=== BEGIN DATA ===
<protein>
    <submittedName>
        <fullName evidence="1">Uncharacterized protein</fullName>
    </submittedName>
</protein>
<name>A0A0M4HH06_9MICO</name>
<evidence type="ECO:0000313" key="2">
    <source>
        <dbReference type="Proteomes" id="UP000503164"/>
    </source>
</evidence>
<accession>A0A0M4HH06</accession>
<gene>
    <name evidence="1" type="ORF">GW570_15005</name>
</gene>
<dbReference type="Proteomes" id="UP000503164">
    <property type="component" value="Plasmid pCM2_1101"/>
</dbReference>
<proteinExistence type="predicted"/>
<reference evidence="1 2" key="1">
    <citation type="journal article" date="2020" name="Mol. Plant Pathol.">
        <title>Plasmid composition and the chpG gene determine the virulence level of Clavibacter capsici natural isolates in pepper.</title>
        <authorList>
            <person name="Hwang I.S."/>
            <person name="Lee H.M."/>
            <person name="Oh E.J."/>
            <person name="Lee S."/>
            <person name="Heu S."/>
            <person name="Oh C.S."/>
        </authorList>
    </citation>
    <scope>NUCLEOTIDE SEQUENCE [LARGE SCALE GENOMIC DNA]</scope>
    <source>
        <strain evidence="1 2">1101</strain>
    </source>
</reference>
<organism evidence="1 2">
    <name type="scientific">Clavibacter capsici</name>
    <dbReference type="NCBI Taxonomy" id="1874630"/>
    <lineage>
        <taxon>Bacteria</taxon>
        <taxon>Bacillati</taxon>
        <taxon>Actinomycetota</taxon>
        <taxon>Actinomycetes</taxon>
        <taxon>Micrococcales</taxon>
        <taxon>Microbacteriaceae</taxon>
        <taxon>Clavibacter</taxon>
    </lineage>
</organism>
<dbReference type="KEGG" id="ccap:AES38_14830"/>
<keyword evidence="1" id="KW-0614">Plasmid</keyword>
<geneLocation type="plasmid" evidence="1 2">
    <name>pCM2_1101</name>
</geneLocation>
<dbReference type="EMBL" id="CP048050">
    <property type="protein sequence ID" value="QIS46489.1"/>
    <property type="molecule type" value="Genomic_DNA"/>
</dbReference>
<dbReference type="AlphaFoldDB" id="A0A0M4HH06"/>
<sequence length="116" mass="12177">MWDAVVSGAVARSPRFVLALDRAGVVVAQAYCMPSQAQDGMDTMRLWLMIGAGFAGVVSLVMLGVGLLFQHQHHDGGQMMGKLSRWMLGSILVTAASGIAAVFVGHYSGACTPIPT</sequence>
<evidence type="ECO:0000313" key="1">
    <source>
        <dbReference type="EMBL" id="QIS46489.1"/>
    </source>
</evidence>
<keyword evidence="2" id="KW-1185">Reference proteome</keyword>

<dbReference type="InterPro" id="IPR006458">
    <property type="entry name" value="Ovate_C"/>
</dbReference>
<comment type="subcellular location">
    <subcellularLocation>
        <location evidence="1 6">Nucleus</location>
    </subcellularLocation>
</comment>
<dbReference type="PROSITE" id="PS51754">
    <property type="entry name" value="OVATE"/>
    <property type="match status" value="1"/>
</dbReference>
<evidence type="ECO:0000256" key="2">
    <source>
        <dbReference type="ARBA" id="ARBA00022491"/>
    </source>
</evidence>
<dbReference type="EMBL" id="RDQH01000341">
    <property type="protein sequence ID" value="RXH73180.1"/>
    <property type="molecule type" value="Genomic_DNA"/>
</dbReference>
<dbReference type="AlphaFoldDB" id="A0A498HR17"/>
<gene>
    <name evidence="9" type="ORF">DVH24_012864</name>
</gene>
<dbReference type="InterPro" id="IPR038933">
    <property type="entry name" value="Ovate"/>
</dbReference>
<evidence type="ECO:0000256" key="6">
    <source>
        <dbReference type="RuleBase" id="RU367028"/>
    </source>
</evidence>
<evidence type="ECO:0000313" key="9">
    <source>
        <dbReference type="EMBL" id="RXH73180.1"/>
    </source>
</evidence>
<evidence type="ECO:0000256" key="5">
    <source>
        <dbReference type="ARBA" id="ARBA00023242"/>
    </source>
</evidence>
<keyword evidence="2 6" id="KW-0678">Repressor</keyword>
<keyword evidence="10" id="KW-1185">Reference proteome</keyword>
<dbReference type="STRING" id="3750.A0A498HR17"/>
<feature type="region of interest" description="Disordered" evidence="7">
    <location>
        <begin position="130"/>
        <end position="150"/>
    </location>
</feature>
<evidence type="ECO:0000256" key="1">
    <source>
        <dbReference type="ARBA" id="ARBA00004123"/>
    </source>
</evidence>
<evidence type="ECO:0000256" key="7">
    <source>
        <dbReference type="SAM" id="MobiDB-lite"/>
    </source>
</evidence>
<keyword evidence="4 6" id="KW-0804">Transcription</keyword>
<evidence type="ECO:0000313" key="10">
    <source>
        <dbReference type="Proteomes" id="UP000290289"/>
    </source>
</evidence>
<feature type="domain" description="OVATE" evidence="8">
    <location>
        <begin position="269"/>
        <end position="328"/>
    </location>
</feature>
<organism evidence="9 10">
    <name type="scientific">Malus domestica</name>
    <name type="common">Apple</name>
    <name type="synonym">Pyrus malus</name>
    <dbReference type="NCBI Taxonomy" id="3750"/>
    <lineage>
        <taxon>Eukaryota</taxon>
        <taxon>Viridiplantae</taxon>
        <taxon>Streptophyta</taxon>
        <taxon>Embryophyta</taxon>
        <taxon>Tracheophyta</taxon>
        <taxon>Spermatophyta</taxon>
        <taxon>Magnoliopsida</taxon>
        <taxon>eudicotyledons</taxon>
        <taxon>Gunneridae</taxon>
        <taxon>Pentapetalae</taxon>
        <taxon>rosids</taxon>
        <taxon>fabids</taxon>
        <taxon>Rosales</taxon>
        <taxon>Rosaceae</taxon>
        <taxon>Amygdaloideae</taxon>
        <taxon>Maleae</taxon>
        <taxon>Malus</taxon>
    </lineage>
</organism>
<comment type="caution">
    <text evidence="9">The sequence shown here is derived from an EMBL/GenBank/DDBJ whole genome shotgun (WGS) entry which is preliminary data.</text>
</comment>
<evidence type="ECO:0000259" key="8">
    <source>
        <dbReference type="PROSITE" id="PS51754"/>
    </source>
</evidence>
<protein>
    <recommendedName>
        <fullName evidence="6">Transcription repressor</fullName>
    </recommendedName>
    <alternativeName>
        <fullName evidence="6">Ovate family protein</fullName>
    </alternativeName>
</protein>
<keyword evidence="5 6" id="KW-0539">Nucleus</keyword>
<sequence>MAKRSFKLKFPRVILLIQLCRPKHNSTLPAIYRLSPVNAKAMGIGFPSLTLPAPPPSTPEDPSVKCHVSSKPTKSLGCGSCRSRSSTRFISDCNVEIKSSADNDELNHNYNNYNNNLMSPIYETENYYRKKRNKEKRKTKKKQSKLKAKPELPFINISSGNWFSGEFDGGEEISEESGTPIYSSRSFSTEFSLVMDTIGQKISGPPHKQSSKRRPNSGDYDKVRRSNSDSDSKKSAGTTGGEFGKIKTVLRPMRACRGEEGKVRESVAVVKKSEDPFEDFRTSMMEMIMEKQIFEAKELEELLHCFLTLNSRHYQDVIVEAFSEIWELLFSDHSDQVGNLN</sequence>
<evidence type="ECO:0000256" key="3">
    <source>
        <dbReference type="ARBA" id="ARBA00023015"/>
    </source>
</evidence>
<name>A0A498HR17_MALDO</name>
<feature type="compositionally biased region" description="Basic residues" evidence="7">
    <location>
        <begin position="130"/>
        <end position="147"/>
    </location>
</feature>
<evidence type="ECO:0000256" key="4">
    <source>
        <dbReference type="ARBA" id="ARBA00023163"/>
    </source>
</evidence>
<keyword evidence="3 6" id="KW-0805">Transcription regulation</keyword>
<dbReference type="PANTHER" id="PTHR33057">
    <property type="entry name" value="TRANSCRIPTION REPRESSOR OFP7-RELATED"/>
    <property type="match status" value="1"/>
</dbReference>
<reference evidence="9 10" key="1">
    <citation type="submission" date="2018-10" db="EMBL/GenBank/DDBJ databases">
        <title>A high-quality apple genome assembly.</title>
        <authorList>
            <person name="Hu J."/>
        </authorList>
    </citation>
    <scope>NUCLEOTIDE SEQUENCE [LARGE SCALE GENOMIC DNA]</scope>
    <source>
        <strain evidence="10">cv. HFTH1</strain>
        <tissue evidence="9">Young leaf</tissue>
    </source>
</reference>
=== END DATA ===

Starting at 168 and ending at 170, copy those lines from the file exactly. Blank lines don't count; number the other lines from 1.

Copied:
</comment>
<evidence type="ECO:0000259" key="8">
    <source>